Here’s a simple, sweet Halloween story, Queen of Halloween by Mary Engelbreit, that can be used for the younger set to prepare them for that exciting but potentially scary night of trick or treating. Parents of children with special needs can select this book as a social story about a night out on the dark streets filled with costumed kids and adults might be like.
This simple but poignant story is of a fairy venturing out on Halloween night with her friend, the pirate at her side. Lots of relevant lessons like “Don’t be scared, it’s just pretend,” “grownups come along trick or treating” and “try to be brave” are illustrated through the story. The Engelbreit’s vintage inspired drawings give a warmth to a first outing among goblins and ghosts.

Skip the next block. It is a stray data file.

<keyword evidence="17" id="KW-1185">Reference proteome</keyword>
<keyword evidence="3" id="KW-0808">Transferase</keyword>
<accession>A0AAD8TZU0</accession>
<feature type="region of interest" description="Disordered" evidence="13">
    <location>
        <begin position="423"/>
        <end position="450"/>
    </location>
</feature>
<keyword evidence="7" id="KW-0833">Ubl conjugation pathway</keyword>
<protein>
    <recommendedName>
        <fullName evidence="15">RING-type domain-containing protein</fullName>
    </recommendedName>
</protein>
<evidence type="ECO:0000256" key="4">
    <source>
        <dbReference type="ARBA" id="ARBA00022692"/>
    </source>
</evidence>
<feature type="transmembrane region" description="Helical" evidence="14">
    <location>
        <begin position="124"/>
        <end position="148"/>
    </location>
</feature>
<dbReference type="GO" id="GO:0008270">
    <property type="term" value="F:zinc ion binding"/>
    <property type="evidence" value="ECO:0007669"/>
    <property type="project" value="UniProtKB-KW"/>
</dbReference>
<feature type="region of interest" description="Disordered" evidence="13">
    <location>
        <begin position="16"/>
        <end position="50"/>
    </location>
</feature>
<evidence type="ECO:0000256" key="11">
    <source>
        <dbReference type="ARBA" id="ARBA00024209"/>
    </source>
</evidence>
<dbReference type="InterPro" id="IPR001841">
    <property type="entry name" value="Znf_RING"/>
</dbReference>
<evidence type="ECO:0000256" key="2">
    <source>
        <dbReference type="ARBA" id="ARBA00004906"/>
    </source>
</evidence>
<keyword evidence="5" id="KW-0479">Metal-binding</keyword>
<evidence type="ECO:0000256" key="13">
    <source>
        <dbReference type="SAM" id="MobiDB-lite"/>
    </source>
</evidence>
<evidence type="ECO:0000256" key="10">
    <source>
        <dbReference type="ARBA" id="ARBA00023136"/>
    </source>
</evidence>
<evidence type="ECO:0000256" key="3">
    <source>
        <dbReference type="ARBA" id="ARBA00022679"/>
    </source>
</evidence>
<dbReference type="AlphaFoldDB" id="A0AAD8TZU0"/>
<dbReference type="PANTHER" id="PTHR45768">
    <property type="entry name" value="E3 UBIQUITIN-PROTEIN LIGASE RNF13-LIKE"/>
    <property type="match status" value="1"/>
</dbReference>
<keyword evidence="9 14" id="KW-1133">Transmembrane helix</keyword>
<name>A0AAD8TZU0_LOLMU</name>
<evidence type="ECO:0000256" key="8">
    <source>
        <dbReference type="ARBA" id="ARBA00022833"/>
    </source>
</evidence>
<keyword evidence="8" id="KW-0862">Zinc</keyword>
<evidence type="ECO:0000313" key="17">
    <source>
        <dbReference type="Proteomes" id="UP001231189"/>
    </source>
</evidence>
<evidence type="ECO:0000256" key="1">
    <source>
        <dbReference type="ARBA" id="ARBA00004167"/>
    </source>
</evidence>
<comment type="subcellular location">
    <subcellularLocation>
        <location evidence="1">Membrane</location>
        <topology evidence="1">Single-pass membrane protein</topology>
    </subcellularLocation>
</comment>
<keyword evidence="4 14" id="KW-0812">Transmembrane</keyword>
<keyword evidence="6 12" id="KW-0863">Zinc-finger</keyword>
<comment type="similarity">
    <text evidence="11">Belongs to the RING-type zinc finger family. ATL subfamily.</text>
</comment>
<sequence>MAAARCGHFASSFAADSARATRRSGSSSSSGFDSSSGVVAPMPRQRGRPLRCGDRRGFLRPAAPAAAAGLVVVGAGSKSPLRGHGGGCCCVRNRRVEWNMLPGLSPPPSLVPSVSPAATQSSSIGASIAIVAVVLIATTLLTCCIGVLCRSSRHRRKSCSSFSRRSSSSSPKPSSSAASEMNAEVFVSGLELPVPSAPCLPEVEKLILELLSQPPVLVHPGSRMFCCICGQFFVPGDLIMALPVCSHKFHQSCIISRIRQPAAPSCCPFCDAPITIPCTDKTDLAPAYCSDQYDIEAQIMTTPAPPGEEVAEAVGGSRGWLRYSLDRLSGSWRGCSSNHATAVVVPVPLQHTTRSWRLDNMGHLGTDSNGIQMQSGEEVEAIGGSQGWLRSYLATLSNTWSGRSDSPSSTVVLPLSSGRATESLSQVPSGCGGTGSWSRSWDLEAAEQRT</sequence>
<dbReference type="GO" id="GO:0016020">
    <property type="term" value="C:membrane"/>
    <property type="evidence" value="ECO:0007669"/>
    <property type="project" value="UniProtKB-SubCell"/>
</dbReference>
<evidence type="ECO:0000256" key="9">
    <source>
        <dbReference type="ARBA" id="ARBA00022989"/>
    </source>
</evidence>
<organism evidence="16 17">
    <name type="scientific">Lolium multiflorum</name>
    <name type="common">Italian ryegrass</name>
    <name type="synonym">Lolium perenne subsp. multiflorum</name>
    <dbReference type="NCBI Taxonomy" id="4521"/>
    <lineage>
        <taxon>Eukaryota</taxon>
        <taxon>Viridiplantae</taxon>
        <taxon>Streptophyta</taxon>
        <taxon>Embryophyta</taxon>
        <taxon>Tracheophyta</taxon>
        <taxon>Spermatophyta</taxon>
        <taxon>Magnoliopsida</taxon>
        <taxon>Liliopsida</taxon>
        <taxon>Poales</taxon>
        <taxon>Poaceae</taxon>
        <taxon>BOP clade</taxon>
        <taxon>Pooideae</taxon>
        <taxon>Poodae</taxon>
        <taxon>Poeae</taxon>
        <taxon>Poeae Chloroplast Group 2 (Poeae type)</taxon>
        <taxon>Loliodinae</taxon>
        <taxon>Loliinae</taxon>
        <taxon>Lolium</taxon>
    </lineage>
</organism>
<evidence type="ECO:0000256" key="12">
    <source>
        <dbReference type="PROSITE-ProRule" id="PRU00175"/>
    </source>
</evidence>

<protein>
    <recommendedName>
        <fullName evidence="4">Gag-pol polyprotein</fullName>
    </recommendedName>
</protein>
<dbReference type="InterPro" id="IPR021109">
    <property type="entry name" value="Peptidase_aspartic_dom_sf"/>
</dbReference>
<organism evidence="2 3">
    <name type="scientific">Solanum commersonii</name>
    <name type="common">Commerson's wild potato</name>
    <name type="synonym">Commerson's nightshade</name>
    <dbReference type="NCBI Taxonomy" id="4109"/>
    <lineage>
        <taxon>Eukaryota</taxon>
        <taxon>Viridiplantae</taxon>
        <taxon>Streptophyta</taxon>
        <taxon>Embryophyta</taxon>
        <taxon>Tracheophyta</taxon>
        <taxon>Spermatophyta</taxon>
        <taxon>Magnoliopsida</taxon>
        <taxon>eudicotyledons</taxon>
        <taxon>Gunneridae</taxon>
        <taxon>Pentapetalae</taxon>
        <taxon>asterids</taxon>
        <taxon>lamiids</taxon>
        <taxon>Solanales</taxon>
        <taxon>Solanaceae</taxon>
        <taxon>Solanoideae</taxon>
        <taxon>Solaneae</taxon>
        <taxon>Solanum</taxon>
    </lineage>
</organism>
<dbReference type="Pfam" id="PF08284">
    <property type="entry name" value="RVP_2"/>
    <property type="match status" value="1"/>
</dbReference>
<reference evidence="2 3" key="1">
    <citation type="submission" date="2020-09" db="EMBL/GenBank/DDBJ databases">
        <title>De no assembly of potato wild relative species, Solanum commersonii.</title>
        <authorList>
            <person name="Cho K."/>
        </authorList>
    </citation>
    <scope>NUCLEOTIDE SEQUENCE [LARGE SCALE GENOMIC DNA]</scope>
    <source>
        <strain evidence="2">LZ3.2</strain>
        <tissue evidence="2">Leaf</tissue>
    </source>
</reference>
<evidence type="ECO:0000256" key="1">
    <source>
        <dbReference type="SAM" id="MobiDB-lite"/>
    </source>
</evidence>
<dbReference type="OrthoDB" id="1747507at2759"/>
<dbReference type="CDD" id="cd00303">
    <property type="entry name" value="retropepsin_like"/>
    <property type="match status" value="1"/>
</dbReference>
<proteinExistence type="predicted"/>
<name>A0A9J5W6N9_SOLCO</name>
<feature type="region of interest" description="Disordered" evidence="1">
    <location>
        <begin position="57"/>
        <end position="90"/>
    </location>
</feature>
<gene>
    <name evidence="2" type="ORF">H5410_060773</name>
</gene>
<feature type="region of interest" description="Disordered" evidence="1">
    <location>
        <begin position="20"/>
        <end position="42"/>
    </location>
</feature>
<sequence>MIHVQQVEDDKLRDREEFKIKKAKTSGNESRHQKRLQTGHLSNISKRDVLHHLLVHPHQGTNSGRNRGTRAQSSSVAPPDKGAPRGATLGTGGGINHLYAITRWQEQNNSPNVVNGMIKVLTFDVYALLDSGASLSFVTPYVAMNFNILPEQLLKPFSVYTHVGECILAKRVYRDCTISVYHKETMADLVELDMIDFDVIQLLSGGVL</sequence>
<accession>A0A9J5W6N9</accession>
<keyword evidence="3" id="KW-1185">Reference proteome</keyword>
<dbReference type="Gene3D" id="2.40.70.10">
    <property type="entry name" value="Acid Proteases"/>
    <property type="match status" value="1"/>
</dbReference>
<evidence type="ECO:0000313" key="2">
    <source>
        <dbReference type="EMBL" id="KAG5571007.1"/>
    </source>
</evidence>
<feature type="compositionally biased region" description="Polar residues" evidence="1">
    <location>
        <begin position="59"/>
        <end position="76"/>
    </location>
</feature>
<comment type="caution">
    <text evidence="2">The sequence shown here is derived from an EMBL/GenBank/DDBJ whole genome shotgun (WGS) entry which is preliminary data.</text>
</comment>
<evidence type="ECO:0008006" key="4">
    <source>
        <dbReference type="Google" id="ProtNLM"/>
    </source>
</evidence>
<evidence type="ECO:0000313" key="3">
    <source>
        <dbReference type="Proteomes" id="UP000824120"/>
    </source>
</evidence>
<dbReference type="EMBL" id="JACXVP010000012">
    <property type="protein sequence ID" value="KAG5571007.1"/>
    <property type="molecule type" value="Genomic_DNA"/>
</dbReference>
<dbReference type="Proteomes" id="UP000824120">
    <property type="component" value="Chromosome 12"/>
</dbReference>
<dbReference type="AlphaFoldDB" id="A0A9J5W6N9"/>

Use this book as a social story about a first Halloween experience. Walk you child through what happens and prepare them for the fun and fears of Halloween. Review what friends are going to dress up as and talk through the routine of ringing neighbors’ doorbells and saying “Trick or treat” as well as “thank you.” Talk about feelings. Why is Ann Estelle, the Queen, scared? What should she do? When do you get scared?
Predict the story’s outcomes. Pause at appropriate places and enjoy predicting with your child. You model a prediction first and make this an enjoyable activity. “I think Ann Estelle is going to go back to her dad and not stay at the dark house’s door. What do you think? Always praise any predictions. “Great prediction, let’s see what happens.” There is no right answer, the important thing is to be thinking ahead and proposing new endings to situations. This helps kids eventually create options in their own stories that they write.
An additional perk to this book is that you get an Ann Estelle paper doll at the end of the book so your child can re-enact the story or make up new adventures for her character.
If you are a fan of Mary Engelbreit, look for her latest book coming out mid-October called Mary Englelbreit’s Nursery Tales.